Apple’s Vision Pro mixed-reality headset goes on sale on Friday, February 2, and the first wave of reviews has just landed. It’s probably fair to say that the consensus tilts towards the positive, but having spent longer with the hardware than was possible for the initial preview, early reviewers have all found reservations worthy of note.
Let’s plunge in and check out the verdict.
Design and weight
Following the preview event, where testers were allowed roughly an hour with Vision Pro, there were concerns that longer sessions could prove less pleasant. And that’s borne out by today’s reviews, which express mixed feelings about the device’s comfort.
Writing for CNBC, Todd Haselton strikes a happy note. “The build quality is superb,” he reports. “Apple used top-of-the-line glass, screens, and metals. It feels like a premium headset and it’s comfortable to wear.”
But Nilay Patel, representing The Verge, is less convinced. “The most noticeable thing about the hardware after a while is that it’s just… heavy,” he writes. “I keep joking that the Vision Pro is an iPad for your face, but it’s heavier than an 11-inch iPad Pro and pushing close to a 12.9-inch iPad Pro… You’re just going to feel it after a while.”
Mark Spoonauer of Tom’s Guide reports that Vision Pro is “definitely not light. After 30 minutes I felt it weighing on my cheeks.” He adds that “after wearing the Vision Pro on and off for several hours, I didn’t find it uncomfortable to wear, but I did feel like taking periodic breaks because of the heft. I also got some light red marks on my cheeks.”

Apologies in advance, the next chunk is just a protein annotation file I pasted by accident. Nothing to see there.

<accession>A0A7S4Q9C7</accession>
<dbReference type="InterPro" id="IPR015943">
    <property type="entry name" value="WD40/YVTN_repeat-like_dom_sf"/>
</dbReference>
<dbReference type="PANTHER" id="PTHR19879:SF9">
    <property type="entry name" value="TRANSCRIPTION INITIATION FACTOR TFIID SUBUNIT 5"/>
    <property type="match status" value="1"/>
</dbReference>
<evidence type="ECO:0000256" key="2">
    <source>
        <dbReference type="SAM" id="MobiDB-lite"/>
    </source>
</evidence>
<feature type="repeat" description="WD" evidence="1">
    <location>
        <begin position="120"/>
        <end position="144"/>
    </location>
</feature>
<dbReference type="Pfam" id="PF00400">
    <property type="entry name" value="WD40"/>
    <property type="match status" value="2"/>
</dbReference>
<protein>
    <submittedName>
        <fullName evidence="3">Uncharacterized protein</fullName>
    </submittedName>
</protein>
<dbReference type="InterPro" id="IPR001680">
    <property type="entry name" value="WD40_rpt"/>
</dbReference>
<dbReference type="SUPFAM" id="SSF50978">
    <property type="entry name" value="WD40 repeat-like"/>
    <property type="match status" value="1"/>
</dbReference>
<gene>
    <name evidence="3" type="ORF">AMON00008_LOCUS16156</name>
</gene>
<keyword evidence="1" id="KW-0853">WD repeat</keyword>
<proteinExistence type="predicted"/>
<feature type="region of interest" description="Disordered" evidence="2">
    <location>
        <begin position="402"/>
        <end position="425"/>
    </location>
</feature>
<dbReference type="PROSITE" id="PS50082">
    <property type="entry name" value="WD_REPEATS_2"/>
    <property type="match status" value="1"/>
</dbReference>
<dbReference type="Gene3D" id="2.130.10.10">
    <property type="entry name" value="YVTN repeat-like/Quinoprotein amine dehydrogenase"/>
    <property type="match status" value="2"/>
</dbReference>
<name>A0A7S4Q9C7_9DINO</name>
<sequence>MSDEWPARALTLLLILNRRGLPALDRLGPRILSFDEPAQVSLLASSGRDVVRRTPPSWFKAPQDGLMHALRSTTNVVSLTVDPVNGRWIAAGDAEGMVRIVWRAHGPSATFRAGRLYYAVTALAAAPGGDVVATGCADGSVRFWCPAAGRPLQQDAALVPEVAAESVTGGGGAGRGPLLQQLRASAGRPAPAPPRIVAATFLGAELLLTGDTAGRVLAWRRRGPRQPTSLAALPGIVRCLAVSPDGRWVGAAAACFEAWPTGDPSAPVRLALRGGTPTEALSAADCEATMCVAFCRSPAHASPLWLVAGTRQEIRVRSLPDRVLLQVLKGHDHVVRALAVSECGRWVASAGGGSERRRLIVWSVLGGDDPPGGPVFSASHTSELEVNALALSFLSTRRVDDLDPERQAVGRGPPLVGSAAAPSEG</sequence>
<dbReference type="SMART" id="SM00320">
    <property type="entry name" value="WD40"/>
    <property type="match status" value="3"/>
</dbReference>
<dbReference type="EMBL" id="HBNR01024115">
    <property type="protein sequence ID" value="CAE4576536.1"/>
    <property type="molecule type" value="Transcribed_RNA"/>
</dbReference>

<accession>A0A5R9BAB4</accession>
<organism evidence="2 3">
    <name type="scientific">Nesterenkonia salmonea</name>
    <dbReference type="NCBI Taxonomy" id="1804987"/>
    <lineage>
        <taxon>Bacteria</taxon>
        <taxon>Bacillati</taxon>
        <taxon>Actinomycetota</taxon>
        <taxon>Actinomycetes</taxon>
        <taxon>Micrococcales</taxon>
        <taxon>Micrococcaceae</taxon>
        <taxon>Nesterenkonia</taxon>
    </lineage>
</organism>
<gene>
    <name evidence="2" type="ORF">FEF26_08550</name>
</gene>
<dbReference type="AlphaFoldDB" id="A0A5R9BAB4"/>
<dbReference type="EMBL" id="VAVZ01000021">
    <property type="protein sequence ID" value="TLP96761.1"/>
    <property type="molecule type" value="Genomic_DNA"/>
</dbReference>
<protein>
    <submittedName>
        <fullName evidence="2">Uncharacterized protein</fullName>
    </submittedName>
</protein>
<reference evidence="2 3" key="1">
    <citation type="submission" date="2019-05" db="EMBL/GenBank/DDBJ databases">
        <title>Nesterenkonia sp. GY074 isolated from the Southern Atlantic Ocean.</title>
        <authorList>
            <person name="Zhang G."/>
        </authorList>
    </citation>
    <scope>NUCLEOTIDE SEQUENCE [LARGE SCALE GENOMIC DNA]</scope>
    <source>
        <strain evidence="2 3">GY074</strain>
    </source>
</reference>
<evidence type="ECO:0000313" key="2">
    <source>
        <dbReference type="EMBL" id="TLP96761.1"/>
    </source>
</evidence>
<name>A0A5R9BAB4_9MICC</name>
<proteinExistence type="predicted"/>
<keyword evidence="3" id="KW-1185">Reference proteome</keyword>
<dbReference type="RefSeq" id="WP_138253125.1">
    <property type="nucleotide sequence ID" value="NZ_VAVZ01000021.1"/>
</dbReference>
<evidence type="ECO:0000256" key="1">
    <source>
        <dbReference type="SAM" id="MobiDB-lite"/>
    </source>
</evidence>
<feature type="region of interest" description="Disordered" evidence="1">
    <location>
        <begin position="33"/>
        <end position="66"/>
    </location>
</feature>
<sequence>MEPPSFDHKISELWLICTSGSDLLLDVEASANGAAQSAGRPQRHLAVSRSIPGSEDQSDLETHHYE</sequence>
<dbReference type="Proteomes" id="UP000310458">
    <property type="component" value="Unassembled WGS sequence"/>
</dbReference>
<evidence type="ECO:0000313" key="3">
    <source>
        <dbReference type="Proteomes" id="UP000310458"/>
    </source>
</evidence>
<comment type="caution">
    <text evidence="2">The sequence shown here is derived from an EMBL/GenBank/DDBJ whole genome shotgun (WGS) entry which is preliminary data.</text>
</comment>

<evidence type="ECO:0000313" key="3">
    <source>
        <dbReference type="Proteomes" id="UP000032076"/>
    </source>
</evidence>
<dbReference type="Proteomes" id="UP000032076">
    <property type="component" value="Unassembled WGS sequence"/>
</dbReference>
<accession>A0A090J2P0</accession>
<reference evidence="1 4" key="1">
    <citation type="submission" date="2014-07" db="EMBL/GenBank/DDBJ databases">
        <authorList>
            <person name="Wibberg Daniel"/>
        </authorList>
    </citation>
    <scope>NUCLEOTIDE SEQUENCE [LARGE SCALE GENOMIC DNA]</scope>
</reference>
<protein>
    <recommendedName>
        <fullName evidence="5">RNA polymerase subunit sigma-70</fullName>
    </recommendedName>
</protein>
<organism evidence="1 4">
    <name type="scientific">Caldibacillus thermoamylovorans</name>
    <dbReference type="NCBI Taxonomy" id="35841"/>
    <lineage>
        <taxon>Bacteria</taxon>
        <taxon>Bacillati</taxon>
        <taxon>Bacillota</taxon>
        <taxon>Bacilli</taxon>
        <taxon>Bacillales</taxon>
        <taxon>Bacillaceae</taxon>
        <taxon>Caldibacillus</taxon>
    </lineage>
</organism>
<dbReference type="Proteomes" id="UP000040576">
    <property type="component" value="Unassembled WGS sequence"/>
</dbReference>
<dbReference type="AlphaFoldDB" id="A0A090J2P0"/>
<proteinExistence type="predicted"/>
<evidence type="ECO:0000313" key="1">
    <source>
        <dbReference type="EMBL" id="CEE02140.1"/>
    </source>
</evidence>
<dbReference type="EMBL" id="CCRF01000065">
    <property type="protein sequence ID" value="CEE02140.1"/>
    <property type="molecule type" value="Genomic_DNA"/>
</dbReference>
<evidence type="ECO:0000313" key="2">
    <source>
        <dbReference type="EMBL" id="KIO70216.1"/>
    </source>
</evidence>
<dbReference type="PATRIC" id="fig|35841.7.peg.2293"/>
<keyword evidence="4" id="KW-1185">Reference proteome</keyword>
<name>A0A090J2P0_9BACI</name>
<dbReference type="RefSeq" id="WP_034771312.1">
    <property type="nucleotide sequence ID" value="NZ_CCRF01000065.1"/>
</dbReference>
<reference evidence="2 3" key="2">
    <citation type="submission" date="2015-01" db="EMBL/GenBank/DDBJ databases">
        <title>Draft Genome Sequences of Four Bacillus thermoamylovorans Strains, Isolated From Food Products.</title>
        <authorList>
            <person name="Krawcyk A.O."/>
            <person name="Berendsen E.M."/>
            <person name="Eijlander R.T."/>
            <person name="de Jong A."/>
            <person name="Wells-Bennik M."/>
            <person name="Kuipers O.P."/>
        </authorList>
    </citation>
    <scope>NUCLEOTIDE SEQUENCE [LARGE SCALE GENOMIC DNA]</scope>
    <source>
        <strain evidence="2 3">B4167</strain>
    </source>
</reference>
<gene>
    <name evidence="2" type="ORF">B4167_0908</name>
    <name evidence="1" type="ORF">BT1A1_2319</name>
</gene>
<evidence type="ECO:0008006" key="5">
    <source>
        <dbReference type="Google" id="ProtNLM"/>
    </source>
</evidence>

It’s not just the weight that’s a worry, either, as Patel adds that Vision Pro became “definitely warm” after long sessions.
Somewhere in the middle sits Scott Stein, reviewing Vision Pro for CNET. “It’s comfy at first,” he begins, “but after half an hour the headset feels top-heavy and pushes in on my cheeks a bit.”
Vision Pro’s user experience is dependent on lush displays, and all the reviewers were impressed. “The very first thing I noticed in my first demo was how good the displays were,” writes Stein. “The 4K-resolution-per-eye, micro-OLED display tech Apple uses is basically the ‘retina’ moment for VR and AR.”